Uber, Dunzo, Ola, PharmEasy and Amazon Flex scored no points on the Fairwork India Ratings 2022, which evaluates and ranks the working conditions of gig workers on digital platforms. This year, the report is structured around the theme of flexibility, which is often portrayed as a crucial dimension and benefit of platform work.

In minimum standards of fair work, Urban Company scored the highest 7 out of 10, followed by Bigbasket (6), Flipkart (5), Swiggy (5), Zomato (4), Zepto (2) and Porter (1).

In the fair pay category this year, Bigbasket, Flipkart, and Urban Company implemented and operationalised policies to ensure all workers on these platforms earn at least the hourly local minimum wage after factoring in work-related costs.

Bigbasket, Flipkart, Swiggy, Urban Company and Zomato were awarded the first point under 'fair conditions' for simplifying insurance claims processes and for having operational emergency helplines on their platform. Only Bigbasket, Swiggy and Urban Company were awarded the second point for implementing a loss-of-pay policy that provides workers with a financial safety net during medical illnesses.

In fair contracts, 7 -- Bigbasket, Flipkart, Swiggy, Porter, Urban Company, Zepto and Zomato -- out of 12 platforms were awarded the first point for ensuring accessibility of their contracts and implementing a notice period before changes are made. Additionally, Flipkart, Swiggy, Urban Company, Zepto and Zomato modified their contracts to reduce the asymmetry in liabilities. They added a clause for dispute resolution between workers and platforms and received the second point under fair contracts.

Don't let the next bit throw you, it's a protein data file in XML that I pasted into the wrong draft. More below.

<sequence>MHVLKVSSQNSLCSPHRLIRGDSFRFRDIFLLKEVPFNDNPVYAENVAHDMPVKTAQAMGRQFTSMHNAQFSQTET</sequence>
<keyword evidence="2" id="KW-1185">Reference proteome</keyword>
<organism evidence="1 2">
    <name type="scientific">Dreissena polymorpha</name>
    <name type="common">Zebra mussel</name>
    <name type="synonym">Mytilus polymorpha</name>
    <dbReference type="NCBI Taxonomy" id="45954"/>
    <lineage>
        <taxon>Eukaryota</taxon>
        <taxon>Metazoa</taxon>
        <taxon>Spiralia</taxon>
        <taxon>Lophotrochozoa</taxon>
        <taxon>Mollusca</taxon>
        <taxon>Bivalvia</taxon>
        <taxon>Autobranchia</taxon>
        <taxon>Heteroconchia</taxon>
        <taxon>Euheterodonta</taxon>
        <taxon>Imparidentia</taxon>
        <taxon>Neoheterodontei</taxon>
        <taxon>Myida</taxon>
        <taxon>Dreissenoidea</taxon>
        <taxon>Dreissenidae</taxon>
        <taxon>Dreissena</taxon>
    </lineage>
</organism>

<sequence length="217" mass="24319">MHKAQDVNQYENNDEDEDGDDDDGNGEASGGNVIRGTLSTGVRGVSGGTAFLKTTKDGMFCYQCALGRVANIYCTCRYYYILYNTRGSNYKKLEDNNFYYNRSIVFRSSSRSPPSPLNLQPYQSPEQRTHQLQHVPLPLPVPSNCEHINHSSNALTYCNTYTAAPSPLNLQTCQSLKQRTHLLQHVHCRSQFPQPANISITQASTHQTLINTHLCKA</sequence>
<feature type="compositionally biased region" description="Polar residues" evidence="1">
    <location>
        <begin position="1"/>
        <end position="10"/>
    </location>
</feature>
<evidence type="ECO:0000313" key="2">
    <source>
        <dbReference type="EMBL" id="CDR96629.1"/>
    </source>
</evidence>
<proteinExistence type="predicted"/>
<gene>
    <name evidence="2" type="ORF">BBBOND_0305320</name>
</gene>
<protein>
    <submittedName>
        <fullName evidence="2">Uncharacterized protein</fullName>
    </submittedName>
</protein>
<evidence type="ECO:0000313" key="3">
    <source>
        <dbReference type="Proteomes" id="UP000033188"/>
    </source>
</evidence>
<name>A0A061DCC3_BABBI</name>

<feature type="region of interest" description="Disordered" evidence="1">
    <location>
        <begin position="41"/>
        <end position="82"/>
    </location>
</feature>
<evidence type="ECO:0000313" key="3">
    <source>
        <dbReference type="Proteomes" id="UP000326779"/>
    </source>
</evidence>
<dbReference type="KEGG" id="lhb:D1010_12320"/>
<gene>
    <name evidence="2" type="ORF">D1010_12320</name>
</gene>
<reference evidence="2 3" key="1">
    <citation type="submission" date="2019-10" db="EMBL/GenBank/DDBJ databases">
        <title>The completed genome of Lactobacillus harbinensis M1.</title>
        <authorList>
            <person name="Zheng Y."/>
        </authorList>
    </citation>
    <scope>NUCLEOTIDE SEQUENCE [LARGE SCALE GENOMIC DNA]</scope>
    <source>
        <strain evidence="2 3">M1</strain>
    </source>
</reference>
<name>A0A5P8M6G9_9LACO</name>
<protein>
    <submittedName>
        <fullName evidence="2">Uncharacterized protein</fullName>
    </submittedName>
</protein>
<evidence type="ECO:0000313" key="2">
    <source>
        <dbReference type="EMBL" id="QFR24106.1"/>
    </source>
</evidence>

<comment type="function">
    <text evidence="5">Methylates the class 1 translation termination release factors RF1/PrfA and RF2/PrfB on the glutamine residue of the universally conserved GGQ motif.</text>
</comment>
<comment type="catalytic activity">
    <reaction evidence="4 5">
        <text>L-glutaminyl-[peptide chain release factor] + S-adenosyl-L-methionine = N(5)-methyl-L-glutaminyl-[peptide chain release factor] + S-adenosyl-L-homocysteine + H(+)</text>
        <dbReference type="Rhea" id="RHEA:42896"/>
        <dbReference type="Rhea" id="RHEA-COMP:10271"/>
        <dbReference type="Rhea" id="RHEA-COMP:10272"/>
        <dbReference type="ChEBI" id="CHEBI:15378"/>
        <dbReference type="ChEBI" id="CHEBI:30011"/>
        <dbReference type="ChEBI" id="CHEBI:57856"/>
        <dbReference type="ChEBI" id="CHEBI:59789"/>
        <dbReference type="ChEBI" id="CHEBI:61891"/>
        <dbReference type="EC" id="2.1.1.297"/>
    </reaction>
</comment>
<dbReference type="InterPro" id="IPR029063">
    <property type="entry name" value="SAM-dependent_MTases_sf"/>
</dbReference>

In fair management, Bigbasket, Flipkart, Swiggy, Urban Company and Zomato were awarded the first point for having a grievance redressal process with the option to connect with a human representative of the platform. There was sufficient evidence only from Urban Company to meet the second point for the principle, the report said, adding that it instituted regular external audits to check for biases in its work allocation systems, in addition to adopting policies against the discrimination of its platform workers.

In fair representation -- via a collective body or trade union -- the project found “insufficient evidence” from any platform to show a willingness to recognise a collective body of workers. "Representation through a collective body or trade union is a vital dimension of fairness at work. It is disconcerting that despite the rise in platform worker collectivisation across the country, no platform was found to meet the thresholds of this principle,” the report said.

The Fairwork project this year evaluated 12 platforms in India. It found that the same three platforms – Urban Company, bigbasket and Flipkart – that scored the first point for ‘fair pay’ last year scored a point this year, too. No other platform stated that workers earn at least the hourly local minimum wage after work-related costs, it was found.

The report says even as instances of "abuse" and "discrimination" against platform workers have surfaced this year, the legal landscape of the platform economy in India remains largely unchanged.

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